3-7 September 2018
Audimax | Kiel University
Europe/Berlin timezone

Heat waves and hypoxic upwelling events: relevance for coastal benthic communities and the possibilities for mitigation

Not scheduled
Audimax | Kiel University

Audimax | Kiel University

Christian-Albrechts-Platz 2 | 24118 Kiel | GERMANY
Poster 08 Coastal Systems: From Understanding to Management


Mr Fabian Wolf (GEOMAR Helmholtz Centre for Ocean Research Kiel)


Globally, climate change influences marine ecosystems. Superimposed on these mean changes are extreme events such as heat waves, freshening events or wind-driven upwelling, causing deoxygenation of surface waters. Both, mean changes and extremes will certainly stress marine species and ecosystems. Marginal, often shallow, seas are particularly affected by environmental variability of various drivers, at various scales. While a vast majority of literature now focuses on the significance of extreme events and environmental variability in the context of climate change research, experimental evidence is still lacking. In the framework of this project, we aim on elucidating the interplay between marine heat waves and hypoxic upwelling events on Western Baltic Sea marine benthic communities. The occurrence of heat waves and upwelling events will be modelled for the Kiel Fjord area and trends of changing frequencies and amplitudes will be clarified. In the following, the effect of modelled characteristics of heat waves followed by upwelling events will be experimentally investigated on two typical Baltic Sea benthic communities: a seagrass- and a secondary hard-bottom community. This will allow more realistic conclusions on the effect of ongoing climate change, including extreme events, on important benthic communities, and on the interplay between multiple relevant stressors. Modelling on past and current events as well as the applied experimental work will form the basis for designing guidelines for the management of local ecosystems. Through the interaction of scientists, local industry (aquaculture and fishery) and tourism, the needs for possible forecasts of these extreme events will be evaluated as well as the potential for an extreme event warning system (EEWS). This EEWS, along with mitigation guidelines, can, thus, be used to reduce additional anthropogenic stress on local ecosystems during extreme events.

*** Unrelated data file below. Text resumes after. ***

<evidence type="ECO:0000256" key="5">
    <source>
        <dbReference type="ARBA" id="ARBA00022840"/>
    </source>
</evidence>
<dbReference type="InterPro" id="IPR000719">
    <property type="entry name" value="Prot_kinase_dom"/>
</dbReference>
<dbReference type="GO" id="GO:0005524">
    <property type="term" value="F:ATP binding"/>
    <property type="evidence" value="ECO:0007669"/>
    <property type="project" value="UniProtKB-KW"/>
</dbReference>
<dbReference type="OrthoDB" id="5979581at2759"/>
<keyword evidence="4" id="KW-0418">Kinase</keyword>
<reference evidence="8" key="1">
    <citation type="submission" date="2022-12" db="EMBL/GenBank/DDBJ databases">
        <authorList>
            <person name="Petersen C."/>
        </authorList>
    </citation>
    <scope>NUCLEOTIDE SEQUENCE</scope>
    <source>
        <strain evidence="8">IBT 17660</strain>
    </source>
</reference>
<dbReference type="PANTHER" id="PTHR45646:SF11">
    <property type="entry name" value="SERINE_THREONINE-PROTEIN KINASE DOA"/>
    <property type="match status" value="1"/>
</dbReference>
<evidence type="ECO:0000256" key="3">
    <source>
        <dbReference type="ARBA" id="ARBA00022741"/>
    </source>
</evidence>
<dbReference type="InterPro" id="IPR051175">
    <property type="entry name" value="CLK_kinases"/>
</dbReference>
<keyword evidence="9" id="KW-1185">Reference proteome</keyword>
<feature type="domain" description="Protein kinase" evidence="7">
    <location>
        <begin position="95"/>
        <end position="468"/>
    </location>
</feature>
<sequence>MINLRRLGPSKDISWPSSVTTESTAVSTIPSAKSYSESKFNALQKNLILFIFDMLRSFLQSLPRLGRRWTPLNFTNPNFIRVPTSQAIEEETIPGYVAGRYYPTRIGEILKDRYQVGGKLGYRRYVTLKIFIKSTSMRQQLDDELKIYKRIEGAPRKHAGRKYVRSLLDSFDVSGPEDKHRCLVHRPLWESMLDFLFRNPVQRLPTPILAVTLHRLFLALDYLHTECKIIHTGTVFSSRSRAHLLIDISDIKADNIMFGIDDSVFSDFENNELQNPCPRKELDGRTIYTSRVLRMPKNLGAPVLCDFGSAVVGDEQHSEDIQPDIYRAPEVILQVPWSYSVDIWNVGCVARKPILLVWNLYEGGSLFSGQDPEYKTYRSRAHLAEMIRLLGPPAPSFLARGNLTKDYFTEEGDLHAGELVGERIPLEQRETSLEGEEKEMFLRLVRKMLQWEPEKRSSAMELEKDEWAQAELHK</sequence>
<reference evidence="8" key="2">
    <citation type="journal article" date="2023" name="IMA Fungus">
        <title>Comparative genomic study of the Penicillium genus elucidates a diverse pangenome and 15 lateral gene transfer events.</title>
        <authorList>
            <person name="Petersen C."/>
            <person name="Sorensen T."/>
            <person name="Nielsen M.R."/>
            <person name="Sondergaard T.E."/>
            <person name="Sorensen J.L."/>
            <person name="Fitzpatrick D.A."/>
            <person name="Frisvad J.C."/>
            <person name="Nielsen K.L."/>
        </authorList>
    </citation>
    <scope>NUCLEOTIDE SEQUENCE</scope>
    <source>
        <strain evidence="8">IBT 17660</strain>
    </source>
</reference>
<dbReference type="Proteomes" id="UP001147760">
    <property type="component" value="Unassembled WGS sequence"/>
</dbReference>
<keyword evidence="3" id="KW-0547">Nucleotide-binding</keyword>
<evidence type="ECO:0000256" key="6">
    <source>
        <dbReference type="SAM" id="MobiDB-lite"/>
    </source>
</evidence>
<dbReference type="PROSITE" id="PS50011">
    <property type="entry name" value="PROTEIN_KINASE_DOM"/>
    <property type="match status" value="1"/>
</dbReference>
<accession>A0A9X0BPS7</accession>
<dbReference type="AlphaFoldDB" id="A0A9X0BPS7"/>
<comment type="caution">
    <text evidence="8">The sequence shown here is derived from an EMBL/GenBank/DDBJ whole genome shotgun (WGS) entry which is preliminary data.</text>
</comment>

Email Address fwolf@geomar.de
Affiliation GEOMAR Helmholtz Centre for Ocean Research Kiel
Position Undergraduate Student
Are you a SFB 754 / Future Ocean member? No

Primary author

Mr Fabian Wolf (GEOMAR Helmholtz Centre for Ocean Research Kiel)


Mr Jahangir Vajed Samiei (GEOMAR Helmholtz Centre for Ocean Research Kiel) Dr Christian Pansch (GEOMAR Helmholtz Centre for Ocean Research Kiel)

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